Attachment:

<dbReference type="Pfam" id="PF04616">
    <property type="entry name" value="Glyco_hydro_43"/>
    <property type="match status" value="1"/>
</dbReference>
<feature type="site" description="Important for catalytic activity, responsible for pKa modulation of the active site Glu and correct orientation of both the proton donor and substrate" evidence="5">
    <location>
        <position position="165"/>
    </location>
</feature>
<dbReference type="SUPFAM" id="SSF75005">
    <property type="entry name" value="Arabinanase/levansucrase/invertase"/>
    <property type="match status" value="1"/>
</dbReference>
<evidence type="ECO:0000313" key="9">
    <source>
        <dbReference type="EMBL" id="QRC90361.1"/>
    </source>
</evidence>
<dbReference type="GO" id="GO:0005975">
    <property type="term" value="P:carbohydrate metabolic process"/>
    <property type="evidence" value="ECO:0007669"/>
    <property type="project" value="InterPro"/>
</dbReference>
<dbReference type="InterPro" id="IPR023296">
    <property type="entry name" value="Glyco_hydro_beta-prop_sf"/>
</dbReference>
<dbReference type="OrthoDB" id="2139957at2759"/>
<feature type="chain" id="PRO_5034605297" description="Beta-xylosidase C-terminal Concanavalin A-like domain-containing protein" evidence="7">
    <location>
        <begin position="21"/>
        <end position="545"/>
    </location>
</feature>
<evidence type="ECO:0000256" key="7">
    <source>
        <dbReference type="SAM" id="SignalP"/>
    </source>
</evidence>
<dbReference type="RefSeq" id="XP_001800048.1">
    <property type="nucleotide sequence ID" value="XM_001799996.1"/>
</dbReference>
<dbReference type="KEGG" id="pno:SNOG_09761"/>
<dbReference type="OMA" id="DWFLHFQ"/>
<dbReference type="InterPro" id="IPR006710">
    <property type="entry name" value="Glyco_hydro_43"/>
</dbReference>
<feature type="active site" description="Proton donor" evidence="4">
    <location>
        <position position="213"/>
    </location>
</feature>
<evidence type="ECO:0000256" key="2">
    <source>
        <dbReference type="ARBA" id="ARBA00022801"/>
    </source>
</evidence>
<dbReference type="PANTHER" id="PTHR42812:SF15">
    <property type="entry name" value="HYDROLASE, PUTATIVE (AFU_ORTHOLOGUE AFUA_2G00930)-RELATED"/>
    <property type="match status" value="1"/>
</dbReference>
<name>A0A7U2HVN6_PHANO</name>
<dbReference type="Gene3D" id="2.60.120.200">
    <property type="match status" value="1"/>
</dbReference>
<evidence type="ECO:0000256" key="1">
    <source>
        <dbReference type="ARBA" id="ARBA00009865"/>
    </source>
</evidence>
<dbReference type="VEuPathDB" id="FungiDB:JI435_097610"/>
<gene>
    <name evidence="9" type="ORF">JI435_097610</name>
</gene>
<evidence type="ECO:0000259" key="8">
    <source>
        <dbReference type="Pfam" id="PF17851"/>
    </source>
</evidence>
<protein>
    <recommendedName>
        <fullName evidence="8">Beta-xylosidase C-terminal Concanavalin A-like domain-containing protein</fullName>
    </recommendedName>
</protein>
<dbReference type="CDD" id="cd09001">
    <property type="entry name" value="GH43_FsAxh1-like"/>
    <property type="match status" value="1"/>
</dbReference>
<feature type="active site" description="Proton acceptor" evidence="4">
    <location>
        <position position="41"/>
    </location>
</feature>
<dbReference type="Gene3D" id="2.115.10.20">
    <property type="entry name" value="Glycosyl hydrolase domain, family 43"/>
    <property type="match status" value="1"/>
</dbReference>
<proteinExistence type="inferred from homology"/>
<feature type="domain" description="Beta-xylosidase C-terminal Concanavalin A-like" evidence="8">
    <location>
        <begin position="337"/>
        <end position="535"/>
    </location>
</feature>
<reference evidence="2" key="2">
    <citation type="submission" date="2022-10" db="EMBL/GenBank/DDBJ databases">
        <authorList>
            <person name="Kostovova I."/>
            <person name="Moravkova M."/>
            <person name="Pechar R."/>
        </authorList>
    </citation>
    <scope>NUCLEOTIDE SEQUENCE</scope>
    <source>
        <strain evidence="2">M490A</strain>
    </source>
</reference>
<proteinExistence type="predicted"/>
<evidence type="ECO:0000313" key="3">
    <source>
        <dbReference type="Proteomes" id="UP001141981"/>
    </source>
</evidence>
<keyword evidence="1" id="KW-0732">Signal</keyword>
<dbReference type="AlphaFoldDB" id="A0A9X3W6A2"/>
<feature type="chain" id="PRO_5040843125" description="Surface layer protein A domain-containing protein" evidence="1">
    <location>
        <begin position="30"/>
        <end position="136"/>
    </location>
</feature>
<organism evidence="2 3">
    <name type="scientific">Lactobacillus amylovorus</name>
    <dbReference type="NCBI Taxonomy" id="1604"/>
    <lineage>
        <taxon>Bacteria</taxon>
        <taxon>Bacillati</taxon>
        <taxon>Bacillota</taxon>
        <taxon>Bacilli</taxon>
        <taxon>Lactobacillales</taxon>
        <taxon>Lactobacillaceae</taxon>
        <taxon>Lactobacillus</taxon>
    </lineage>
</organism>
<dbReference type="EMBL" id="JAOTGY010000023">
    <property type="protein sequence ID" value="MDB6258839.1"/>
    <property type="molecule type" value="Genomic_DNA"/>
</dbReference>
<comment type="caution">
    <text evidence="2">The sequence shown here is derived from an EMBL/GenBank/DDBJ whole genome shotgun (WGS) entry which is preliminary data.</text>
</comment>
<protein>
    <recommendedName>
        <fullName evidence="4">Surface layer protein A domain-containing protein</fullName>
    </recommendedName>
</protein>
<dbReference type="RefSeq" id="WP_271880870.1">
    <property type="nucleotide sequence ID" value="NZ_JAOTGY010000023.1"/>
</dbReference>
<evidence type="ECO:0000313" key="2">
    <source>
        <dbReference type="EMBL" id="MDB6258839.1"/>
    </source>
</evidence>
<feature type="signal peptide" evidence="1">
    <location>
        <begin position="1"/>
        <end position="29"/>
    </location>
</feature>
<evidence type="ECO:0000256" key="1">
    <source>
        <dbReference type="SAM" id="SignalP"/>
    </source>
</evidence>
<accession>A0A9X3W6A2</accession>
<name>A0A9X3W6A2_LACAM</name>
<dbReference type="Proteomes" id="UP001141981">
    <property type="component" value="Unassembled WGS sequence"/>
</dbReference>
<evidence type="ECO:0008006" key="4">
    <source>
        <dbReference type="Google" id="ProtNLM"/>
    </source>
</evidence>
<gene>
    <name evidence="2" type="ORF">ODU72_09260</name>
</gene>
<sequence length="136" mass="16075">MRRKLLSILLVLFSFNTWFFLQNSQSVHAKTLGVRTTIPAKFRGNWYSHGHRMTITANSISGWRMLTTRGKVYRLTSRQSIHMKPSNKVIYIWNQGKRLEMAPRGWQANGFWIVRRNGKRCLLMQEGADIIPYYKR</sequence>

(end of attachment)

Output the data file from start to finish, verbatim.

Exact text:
<dbReference type="Pfam" id="PF04616">
    <property type="entry name" value="Glyco_hydro_43"/>
    <property type="match status" value="1"/>
</dbReference>
<feature type="site" description="Important for catalytic activity, responsible for pKa modulation of the active site Glu and correct orientation of both the proton donor and substrate" evidence="5">
    <location>
        <position position="165"/>
    </location>
</feature>
<dbReference type="SUPFAM" id="SSF75005">
    <property type="entry name" value="Arabinanase/levansucrase/invertase"/>
    <property type="match status" value="1"/>
</dbReference>
<evidence type="ECO:0000313" key="9">
    <source>
        <dbReference type="EMBL" id="QRC90361.1"/>
    </source>
</evidence>
<dbReference type="GO" id="GO:0005975">
    <property type="term" value="P:carbohydrate metabolic process"/>
    <property type="evidence" value="ECO:0007669"/>
    <property type="project" value="InterPro"/>
</dbReference>
<dbReference type="InterPro" id="IPR023296">
    <property type="entry name" value="Glyco_hydro_beta-prop_sf"/>
</dbReference>
<dbReference type="OrthoDB" id="2139957at2759"/>
<feature type="chain" id="PRO_5034605297" description="Beta-xylosidase C-terminal Concanavalin A-like domain-containing protein" evidence="7">
    <location>
        <begin position="21"/>
        <end position="545"/>
    </location>
</feature>
<evidence type="ECO:0000256" key="7">
    <source>
        <dbReference type="SAM" id="SignalP"/>
    </source>
</evidence>
<dbReference type="RefSeq" id="XP_001800048.1">
    <property type="nucleotide sequence ID" value="XM_001799996.1"/>
</dbReference>
<dbReference type="KEGG" id="pno:SNOG_09761"/>
<dbReference type="OMA" id="DWFLHFQ"/>
<dbReference type="InterPro" id="IPR006710">
    <property type="entry name" value="Glyco_hydro_43"/>
</dbReference>
<feature type="active site" description="Proton donor" evidence="4">
    <location>
        <position position="213"/>
    </location>
</feature>
<evidence type="ECO:0000256" key="2">
    <source>
        <dbReference type="ARBA" id="ARBA00022801"/>
    </source>
</evidence>
<dbReference type="PANTHER" id="PTHR42812:SF15">
    <property type="entry name" value="HYDROLASE, PUTATIVE (AFU_ORTHOLOGUE AFUA_2G00930)-RELATED"/>
    <property type="match status" value="1"/>
</dbReference>
<name>A0A7U2HVN6_PHANO</name>
<dbReference type="Gene3D" id="2.60.120.200">
    <property type="match status" value="1"/>
</dbReference>
<evidence type="ECO:0000256" key="1">
    <source>
        <dbReference type="ARBA" id="ARBA00009865"/>
    </source>
</evidence>
<dbReference type="VEuPathDB" id="FungiDB:JI435_097610"/>
<gene>
    <name evidence="9" type="ORF">JI435_097610</name>
</gene>
<evidence type="ECO:0000259" key="8">
    <source>
        <dbReference type="Pfam" id="PF17851"/>
    </source>
</evidence>
<protein>
    <recommendedName>
        <fullName evidence="8">Beta-xylosidase C-terminal Concanavalin A-like domain-containing protein</fullName>
    </recommendedName>
</protein>
<dbReference type="CDD" id="cd09001">
    <property type="entry name" value="GH43_FsAxh1-like"/>
    <property type="match status" value="1"/>
</dbReference>
<feature type="active site" description="Proton acceptor" evidence="4">
    <location>
        <position position="41"/>
    </location>
</feature>
<dbReference type="Gene3D" id="2.115.10.20">
    <property type="entry name" value="Glycosyl hydrolase domain, family 43"/>
    <property type="match status" value="1"/>
</dbReference>
<proteinExistence type="inferred from homology"/>
<feature type="domain" description="Beta-xylosidase C-terminal Concanavalin A-like" evidence="8">
    <location>
        <begin position="337"/>
        <end position="535"/>
    </location>
</feature>
<reference evidence="2" key="2">
    <citation type="submission" date="2022-10" db="EMBL/GenBank/DDBJ databases">
        <authorList>
            <person name="Kostovova I."/>
            <person name="Moravkova M."/>
            <person name="Pechar R."/>
        </authorList>
    </citation>
    <scope>NUCLEOTIDE SEQUENCE</scope>
    <source>
        <strain evidence="2">M490A</strain>
    </source>
</reference>
<proteinExistence type="predicted"/>
<evidence type="ECO:0000313" key="3">
    <source>
        <dbReference type="Proteomes" id="UP001141981"/>
    </source>
</evidence>
<keyword evidence="1" id="KW-0732">Signal</keyword>
<dbReference type="AlphaFoldDB" id="A0A9X3W6A2"/>
<feature type="chain" id="PRO_5040843125" description="Surface layer protein A domain-containing protein" evidence="1">
    <location>
        <begin position="30"/>
        <end position="136"/>
    </location>
</feature>
<organism evidence="2 3">
    <name type="scientific">Lactobacillus amylovorus</name>
    <dbReference type="NCBI Taxonomy" id="1604"/>
    <lineage>
        <taxon>Bacteria</taxon>
        <taxon>Bacillati</taxon>
        <taxon>Bacillota</taxon>
        <taxon>Bacilli</taxon>
        <taxon>Lactobacillales</taxon>
        <taxon>Lactobacillaceae</taxon>
        <taxon>Lactobacillus</taxon>
    </lineage>
</organism>
<dbReference type="EMBL" id="JAOTGY010000023">
    <property type="protein sequence ID" value="MDB6258839.1"/>
    <property type="molecule type" value="Genomic_DNA"/>
</dbReference>
<comment type="caution">
    <text evidence="2">The sequence shown here is derived from an EMBL/GenBank/DDBJ whole genome shotgun (WGS) entry which is preliminary data.</text>
</comment>
<protein>
    <recommendedName>
        <fullName evidence="4">Surface layer protein A domain-containing protein</fullName>
    </recommendedName>
</protein>
<dbReference type="RefSeq" id="WP_271880870.1">
    <property type="nucleotide sequence ID" value="NZ_JAOTGY010000023.1"/>
</dbReference>
<evidence type="ECO:0000313" key="2">
    <source>
        <dbReference type="EMBL" id="MDB6258839.1"/>
    </source>
</evidence>
<feature type="signal peptide" evidence="1">
    <location>
        <begin position="1"/>
        <end position="29"/>
    </location>
</feature>
<evidence type="ECO:0000256" key="1">
    <source>
        <dbReference type="SAM" id="SignalP"/>
    </source>
</evidence>
<accession>A0A9X3W6A2</accession>
<name>A0A9X3W6A2_LACAM</name>
<dbReference type="Proteomes" id="UP001141981">
    <property type="component" value="Unassembled WGS sequence"/>
</dbReference>
<evidence type="ECO:0008006" key="4">
    <source>
        <dbReference type="Google" id="ProtNLM"/>
    </source>
</evidence>
<gene>
    <name evidence="2" type="ORF">ODU72_09260</name>
</gene>
<sequence length="136" mass="16075">MRRKLLSILLVLFSFNTWFFLQNSQSVHAKTLGVRTTIPAKFRGNWYSHGHRMTITANSISGWRMLTTRGKVYRLTSRQSIHMKPSNKVIYIWNQGKRLEMAPRGWQANGFWIVRRNGKRCLLMQEGADIIPYYKR</sequence>